On April 27th, Houdini was challenged to escape from a cask filled with Arrow Beer by the C.B.S. Brewing Company. There is no record of any special challenge on the 28, 29th or 30th.

Houdini was in Baltimore numerous times, so I will be covering more about them soon.

Friday, May 16, 2014

Remembering The Passing of the Mantle of Magic

Today marks the 106th Anniversary of the Passing of the Mantle of Magic from Harry Kellar to Howard Thurston at the Fords Theatre in Baltimore MD. May 16, 1908 in Howard Thurston's own words,
"Before the final curtain had fallen Kellar led me to the foot- lights and in a most touching speech briefly mentioned his own career of forty-five years as a public entertainer, and finished with a generous and affectionate prediction of my future. Kellar had played Ford's Opera House for many years. He handed his arm around my shoulders, while the orchestra played 'Auld Lang Syne'. As the ushers carried many floral offerings to the stage, the audience sang with the music. Finally, the musicians stood, then the entire audience was on its feet repeating the refrain. Leaning heavily on my shoulder as the curtain dropped for the last time, Kellar cried—so did I."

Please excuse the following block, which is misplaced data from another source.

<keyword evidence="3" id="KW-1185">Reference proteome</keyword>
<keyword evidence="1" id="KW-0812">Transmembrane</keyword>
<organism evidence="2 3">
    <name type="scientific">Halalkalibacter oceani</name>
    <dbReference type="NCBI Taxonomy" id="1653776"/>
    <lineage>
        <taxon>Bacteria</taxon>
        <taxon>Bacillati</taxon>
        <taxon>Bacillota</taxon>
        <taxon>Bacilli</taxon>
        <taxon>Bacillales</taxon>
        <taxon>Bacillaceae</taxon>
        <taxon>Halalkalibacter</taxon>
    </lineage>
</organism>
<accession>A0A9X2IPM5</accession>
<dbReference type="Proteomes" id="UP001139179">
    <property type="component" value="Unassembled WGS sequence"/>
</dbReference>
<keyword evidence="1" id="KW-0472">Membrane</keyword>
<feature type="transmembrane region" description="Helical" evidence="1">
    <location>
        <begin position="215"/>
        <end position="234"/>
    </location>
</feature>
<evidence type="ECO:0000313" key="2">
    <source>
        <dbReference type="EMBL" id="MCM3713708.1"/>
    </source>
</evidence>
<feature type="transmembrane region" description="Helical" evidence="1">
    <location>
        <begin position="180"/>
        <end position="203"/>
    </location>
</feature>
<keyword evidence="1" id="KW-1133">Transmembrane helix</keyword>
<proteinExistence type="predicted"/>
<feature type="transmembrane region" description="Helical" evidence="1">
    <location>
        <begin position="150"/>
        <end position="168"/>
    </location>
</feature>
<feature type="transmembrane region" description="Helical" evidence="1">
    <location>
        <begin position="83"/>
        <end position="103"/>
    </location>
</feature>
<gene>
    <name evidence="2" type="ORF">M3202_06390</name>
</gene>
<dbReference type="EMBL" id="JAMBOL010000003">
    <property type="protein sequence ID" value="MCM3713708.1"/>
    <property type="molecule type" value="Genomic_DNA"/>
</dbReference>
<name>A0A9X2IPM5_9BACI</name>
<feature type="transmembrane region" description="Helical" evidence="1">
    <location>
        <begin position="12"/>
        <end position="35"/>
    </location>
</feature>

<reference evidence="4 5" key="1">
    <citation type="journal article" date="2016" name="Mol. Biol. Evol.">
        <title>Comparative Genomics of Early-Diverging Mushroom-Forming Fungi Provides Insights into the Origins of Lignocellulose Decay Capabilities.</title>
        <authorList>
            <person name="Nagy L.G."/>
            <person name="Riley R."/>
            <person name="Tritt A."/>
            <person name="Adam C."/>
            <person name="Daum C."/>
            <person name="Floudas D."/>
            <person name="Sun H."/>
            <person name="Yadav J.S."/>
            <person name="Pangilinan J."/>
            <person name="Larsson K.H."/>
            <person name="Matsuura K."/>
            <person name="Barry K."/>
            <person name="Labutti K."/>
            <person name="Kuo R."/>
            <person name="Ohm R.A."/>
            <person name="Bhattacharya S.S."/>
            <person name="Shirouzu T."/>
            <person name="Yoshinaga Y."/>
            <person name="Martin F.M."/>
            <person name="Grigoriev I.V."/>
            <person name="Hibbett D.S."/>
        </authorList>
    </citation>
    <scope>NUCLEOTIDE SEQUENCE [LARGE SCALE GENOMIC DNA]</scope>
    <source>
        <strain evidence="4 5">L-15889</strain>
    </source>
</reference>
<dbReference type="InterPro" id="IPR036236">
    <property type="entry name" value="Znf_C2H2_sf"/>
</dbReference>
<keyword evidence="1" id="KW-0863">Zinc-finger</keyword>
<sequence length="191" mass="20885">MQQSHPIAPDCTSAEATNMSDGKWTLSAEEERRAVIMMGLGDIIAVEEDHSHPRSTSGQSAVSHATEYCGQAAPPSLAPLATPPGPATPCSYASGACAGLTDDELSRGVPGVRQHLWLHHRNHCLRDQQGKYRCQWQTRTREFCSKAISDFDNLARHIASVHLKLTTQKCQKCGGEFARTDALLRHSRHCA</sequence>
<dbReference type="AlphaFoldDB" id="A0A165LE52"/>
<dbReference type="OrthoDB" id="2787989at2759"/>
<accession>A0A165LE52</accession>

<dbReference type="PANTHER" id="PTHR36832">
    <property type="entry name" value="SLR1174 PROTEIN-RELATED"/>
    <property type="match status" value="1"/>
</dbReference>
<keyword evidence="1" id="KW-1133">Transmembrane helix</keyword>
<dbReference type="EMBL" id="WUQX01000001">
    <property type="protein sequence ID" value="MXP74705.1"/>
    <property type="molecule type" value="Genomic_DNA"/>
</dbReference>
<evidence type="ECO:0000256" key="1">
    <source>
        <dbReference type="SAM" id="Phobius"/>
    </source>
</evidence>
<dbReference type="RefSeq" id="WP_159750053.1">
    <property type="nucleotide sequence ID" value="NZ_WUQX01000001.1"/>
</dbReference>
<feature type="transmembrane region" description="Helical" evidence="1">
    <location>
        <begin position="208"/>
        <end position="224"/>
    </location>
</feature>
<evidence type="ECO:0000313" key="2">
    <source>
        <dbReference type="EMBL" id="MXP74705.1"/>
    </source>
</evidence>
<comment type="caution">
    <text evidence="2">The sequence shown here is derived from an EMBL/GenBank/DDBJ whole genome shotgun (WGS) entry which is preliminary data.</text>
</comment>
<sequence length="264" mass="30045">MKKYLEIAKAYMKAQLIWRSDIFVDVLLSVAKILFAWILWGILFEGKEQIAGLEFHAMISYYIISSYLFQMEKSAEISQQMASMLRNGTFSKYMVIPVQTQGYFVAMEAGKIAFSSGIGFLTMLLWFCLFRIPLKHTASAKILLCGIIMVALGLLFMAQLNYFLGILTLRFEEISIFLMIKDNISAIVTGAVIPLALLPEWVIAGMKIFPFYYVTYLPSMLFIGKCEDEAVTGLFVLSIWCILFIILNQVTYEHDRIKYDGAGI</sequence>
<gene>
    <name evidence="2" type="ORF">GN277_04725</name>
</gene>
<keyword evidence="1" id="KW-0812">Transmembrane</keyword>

What was the Mantle of Magic? Essentially, it was nothing more than a business transaction between Kellar and Thurston. But that is too boring, so they put a theatrical spin to the whole affair and created this idea of passing Kellar's Mantle onto Thurston. For the 1907-08 Season, Kellar and Thurston toured the U.S. together.  All of the posters for the tour featured an image of Kellar's face in the upper corner and Thurston's face in the opposite corner. The final poster above, was the only one with a full sized image of both Thurston and Kellar, that I'm aware of.
I'm not sure how long Thurston continued using the Kellar endorsement after that iconic event. But it's clear he did continue to use "Kellar's Successor" for some time. 
Library of Congress Image
Today, all parties associated with the event are long gone. Thurston and Kellar have low since passed away. Even the Ford's Theatre in Baltimore is gone. But we have the posters, playbills and history to look back upon and fondly remember an important event in the annals of magic.